Commonwealth Court sided 4-1 ruled in favor of parents, including state Senate President Pro Tempore Jake Corman, suing the Wolf administration.
Within hours of the decision, it was put on hold when Health Department lawyers filed an appeal to the state Supreme Court.
The judges said Acting Health Secretary Alison Beam didn’t have the authority to issue a new regulation requiring masks, declaring the mask order void and unenforceable. The judges also said Beam’s mandate did not comply with the state’s laws about reviewing and approving regulations and was adopted without an existing disaster emergency declared by the governor.
The state’s disease control law does not give health secretaries “the blanket authority to create new rules and regulations out of whole cloth, provided they are related in some way to the control of disease or can otherwise be characterized as disease control measures,” wrote Judge Christine Fizzano Cannon, a Republican, for the majority.
The mask mandate was put in place in early September and required everyone to wear masks at K-12 schools regardless of vaccination status. The Wolf administration cited a surge in infections and hospitalizations from the more contagious delta variant.
That order resulted in backlash from some parents and two lawsuits.
READ MORE: State Rep. And Parents Sue 4 Westmoreland County School Districts To Stop Mandatory Masks For All School Children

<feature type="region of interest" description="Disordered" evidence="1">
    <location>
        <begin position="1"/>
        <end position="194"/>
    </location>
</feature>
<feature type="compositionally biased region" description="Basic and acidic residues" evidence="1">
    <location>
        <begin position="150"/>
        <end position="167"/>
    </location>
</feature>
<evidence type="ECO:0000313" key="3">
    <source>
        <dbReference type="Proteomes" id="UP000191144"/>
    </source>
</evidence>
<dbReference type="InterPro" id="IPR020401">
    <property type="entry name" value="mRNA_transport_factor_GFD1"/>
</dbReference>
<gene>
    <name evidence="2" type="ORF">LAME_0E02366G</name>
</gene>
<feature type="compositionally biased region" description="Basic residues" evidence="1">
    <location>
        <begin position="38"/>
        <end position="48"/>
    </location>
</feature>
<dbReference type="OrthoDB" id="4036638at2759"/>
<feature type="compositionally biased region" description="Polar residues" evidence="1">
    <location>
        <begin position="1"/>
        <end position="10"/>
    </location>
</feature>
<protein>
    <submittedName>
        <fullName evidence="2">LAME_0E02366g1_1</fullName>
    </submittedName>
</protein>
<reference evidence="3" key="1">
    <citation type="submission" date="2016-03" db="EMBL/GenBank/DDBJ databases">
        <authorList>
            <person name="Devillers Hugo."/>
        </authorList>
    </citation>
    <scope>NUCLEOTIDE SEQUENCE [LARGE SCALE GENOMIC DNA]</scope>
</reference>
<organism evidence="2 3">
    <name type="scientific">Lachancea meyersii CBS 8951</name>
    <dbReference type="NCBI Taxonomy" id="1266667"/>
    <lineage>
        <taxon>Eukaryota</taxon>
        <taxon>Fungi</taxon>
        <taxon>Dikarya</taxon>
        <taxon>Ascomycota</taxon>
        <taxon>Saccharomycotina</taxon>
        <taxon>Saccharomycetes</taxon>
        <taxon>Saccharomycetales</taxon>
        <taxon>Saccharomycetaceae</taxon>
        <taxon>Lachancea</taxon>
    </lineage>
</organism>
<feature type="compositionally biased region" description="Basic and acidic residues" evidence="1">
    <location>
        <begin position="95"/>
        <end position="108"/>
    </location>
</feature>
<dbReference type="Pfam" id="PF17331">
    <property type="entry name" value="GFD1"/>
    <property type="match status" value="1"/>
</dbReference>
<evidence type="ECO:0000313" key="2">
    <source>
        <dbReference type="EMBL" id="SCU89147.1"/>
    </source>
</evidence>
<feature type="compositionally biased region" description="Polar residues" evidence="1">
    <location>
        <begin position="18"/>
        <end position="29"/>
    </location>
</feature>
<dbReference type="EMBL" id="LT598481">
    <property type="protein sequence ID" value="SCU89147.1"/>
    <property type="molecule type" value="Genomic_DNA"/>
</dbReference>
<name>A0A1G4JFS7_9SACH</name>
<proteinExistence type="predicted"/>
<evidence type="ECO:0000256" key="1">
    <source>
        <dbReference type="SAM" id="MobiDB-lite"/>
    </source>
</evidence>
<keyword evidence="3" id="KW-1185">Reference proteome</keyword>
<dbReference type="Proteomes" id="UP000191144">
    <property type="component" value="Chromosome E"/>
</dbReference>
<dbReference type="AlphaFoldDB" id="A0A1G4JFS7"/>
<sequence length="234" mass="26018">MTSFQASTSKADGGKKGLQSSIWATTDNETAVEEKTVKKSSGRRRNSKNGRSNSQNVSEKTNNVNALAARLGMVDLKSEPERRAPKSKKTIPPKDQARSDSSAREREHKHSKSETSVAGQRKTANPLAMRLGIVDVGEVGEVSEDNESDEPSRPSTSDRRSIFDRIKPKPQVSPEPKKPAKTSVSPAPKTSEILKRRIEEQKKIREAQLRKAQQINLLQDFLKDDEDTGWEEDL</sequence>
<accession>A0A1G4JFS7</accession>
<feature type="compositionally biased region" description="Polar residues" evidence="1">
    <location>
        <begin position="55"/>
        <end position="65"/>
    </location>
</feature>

The judges’ decision comes just days after Gov. Tom Wolf announced that the state intends to let local school officials make decisions on mask-wearing on Jan. 17.
Republican state lawmakers pushed through a pair of constitutional amendments that voters approved in May, limiting the length of gubernatorial disaster declarations.
State Rep. Jesse Topper, R-Bedford, who sued along with Corman, parents, and school entities, said the issue for him was not the masks themselves. He said the Beam order was “an end-around the constitutional amendment passed by the people, limiting the executive branch’s authority during a state of emergency.”
Voters agreed to end a governor’s emergency disaster declaration after 21 days and gave lawmakers the sole authority to extend it or end it at any time with a simple majority vote.
Before they were passed, the state constitution required a two-thirds majority vote by lawmakers to end a governor’s disaster declaration and, legally, the governor could issue an emergency declaration for up to 90 days and extend it without limit.
“It wasn’t the masks at all,” Topper said Wednesday. “It was about the idea of imposing a mandate like this on a healthy population of children outside any of the regulatory process that would normally have to go through or any of the legislative processes you would normally have to go through.”